In terms of getting this back on topic. This is a bit of a ramble…
If I was Samsung/SmartThings I would be doing everything I could to fend off the likes of Amazon, Google, Wink etc and keep new (basic) features coming to the SmartThings platform on a semi regular basis. This doesn’t mean massive improvements or features, but small steps they can advertise.
If I was an outside user; SmartThings has actually taken a backwards step (in the UK at least). Official SmartThings “Works With” pages list less devices now then they did a year or so ago. Even “new” SmartThings branded Devices look the same, with the same features.
Granted SmartThings has introduced a couple of new “hubs” but they don’t do anything massively different to the V1/V2 and I would argue they actually just confuse things…look at the Extend stick for TVs and the two Apps on the go at the moment.
For the past few years SmartThings has been inward focussed on reliability and bringing their back end together but from a cusomters standpoint they couldn’t care less that that needed doing. I work in IT and if I told a cusomter “we’ve been busy working behind the scenes for you, aren’t you happy”…they wouldn’t care unless they saw something for it.
I’ve read a few times above people saying “SmartThings leads this market, nobody is even close”. I bet that’s what blockbuster said before Netflix (and the likes) hit the scene, or what MySpace laughted at a small startup called Facebook…now look.
You appear to stand still in the technology market and you’ll soon be dead - guaranteed.
So in terms of answering the OP question: Is SmartThings falling behind?
Answer: No, but they certainly don’t appear to be moving forward in a rush either
The updates to their device handlers paints a different picture. They’ve been adding a lot of devices in the past ~3 months for Europe (or at least brands I don’t recognize). Orvibo, Neo Coolcam, Fibaro, Aurora, Innr, Leedarson, Zipato, Philio, FireAngel, etc.
both Z wave and zigbee devices are popular in the UK, but you don’t buy them from everyday brick and mortar stores
Zwave is very popular in Europe. Vera is probably The most popular zwave controller, but Fibaro is also big. And Zipato is also well known. But the devices aren’t bought on the high street: these days they’re almost all bought online.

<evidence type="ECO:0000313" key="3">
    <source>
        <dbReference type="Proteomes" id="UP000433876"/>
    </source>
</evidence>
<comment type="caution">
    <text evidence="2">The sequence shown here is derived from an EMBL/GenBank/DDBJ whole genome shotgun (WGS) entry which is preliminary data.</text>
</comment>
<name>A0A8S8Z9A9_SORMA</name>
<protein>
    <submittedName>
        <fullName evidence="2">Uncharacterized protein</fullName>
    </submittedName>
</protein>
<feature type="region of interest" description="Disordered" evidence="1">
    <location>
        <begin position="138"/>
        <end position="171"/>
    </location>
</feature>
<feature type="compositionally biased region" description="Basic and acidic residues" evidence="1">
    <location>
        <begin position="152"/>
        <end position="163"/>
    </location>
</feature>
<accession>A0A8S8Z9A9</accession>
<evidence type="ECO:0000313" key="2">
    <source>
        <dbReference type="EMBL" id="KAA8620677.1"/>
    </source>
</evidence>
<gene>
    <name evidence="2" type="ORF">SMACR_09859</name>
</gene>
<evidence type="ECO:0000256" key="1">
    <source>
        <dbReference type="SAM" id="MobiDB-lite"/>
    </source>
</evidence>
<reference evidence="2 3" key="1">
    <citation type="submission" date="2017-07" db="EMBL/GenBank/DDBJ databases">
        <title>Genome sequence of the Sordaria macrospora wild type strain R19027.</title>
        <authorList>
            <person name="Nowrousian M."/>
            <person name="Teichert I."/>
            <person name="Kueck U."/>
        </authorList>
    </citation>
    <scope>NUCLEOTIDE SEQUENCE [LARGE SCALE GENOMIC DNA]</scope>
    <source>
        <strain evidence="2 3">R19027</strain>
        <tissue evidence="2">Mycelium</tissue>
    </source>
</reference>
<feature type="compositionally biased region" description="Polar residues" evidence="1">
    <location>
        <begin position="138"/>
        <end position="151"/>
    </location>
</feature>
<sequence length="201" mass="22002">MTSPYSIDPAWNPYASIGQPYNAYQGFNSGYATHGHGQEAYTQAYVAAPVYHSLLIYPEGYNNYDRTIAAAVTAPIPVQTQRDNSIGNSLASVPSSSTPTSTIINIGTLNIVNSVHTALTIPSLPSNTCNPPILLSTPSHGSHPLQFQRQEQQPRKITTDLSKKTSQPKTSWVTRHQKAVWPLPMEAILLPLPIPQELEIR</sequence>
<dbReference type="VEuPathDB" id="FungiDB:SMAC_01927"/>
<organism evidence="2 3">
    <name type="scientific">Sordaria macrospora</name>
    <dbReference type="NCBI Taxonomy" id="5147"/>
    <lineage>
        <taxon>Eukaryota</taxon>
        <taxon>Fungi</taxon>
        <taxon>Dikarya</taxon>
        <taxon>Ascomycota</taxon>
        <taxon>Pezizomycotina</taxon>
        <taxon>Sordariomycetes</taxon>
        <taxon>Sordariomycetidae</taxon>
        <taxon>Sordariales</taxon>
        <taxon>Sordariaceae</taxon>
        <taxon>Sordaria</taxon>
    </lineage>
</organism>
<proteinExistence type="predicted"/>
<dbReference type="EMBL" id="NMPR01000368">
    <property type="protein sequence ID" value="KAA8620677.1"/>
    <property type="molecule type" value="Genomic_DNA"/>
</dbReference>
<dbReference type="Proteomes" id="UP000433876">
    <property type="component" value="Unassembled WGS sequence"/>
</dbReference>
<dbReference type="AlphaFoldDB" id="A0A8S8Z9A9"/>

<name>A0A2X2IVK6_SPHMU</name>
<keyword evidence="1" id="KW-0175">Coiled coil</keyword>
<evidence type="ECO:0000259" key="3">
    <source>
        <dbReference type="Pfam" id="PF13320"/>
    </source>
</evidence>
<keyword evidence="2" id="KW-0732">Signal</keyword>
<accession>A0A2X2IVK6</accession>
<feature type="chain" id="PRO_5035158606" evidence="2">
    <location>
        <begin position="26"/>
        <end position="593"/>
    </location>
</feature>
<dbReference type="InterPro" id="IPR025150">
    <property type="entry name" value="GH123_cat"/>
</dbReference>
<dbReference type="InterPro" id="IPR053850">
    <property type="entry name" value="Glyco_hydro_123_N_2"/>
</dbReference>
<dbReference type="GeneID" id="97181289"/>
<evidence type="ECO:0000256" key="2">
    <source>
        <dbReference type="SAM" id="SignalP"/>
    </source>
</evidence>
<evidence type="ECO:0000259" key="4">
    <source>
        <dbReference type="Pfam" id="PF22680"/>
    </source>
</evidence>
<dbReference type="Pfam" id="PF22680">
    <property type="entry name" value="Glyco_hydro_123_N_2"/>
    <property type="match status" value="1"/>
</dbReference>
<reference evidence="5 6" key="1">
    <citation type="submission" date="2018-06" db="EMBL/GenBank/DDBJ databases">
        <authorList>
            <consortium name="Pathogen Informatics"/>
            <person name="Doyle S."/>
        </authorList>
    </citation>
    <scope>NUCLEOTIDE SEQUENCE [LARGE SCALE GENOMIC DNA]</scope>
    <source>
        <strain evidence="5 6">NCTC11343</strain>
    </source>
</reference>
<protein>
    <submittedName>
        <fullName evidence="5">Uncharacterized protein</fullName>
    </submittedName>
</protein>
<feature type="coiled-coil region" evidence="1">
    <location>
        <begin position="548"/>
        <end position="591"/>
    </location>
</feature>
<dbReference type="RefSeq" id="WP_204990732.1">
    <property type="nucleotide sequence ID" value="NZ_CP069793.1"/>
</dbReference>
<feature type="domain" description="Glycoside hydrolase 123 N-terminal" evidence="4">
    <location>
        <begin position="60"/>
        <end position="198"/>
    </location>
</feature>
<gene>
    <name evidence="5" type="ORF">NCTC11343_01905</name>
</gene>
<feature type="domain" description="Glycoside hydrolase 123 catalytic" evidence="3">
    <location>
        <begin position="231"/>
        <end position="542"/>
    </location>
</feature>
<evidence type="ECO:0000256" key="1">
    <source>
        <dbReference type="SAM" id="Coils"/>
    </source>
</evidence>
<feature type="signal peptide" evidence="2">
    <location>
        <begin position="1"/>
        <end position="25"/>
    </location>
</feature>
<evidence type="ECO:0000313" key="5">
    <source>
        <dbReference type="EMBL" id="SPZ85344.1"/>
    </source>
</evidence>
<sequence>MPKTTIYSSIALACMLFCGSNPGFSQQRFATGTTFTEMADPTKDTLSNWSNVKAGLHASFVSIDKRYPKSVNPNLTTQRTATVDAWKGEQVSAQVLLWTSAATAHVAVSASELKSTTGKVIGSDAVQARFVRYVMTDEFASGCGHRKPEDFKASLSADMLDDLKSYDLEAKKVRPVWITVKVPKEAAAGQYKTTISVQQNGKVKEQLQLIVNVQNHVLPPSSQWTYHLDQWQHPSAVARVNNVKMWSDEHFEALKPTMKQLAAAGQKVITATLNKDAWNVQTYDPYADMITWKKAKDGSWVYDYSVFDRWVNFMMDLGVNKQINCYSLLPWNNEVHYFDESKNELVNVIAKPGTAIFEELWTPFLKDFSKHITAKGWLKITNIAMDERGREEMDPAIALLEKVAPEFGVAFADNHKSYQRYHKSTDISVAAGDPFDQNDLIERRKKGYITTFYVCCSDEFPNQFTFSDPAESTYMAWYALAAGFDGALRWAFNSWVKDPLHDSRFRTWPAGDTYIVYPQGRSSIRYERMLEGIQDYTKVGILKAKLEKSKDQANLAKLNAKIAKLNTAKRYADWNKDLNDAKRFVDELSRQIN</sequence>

Vesternet is one of the biggest online home automation retailers in the EU: take a look at their selection:
Zigbee is extremely popular in Europe for lighting (remember both Philips and Osram are EU companies). And there are a whole selection of brands for professionally installed zigbee systems there.
The main difference is that safety codes in many EU countries limit the amount of wiring that a non-electrician is legally allowed to do, even in their own home. (But that’s one of the main reasons that Phillips created the whole Hue LINE to begin with: to come up with Lighting systems that don’t require re-wiring.)
Finally, the big EU telco companies sell installed home automation systems which typically use Z wave or zigbee.
So in general the same protocols are popular, but you buy them from different sources than you would in the US.
( also, it’s true that zwave operates on a different frequency in Europe then it does in the US. But that’s not that big a deal because normally the only ones sold in a region will be the ones that work in that region.
Amazon increasing the zigbee market in both the US and the UK
As I’ve mentioned before, now that Amazon is including a zigbee coordinator in both the echo plus and the echo show units (for both the US and the UK) I expect to see many more zigbee devices in both markets, and they are easy to find by going to the echo plus page on Amazon and then looking for the link to the list of compatible “simple setup” devices. Those will all be zigbee.
Here’s the UK page:
Lightwave RF is a proprietary protocol and does not require a neutral wire, so it has become quite popular in the UK specifically. Sort of the equivalent of Lutron in the US. But there’s no official lightwave RF/SmartThings integration except through IFTTT.
As @bobbles notes below, you can set up an additional device as a server to be a “man in the middle“ and get a SmartThings integration that way. See the following thread:
As usual @JDRoberts a great article but can I slightly disagree with your above statement. You can integrate Lightwave RF with ST and Hubitat. You do need a Lightwave Hub though.
It can be done in two ways.
Cloud to cloud. When you turn the light on/off in ST it sends a message to the RF hub via that fluffy cloud thingy to turn it on/off.
ST hub to RF hub via an RPi. This is the method I use.
It is worth noting that the V1 devices are stateless so if you turn them on manually via the switch, ST will never know about it. Because of this I turn off command optimisation in webCoRE to ensure triggers/actions always work.
For anything more, you need to look at one of the “man in the middle” server options. But that would be getting pretty far off topic for this thread, so you should either start a new one or look at one of the existing ones on lightwave RF.
Personally I find IFTTT very unreliable. Sometimes it would take over a minute for anything to happen. That’s my experience and for some it works great. I need things to work in less than a second for motion lighting.
Here is the thread that tells you all you need.
BTW I have Gen 1 devices. As said above Gen 2 does report its state but I have no experience with it.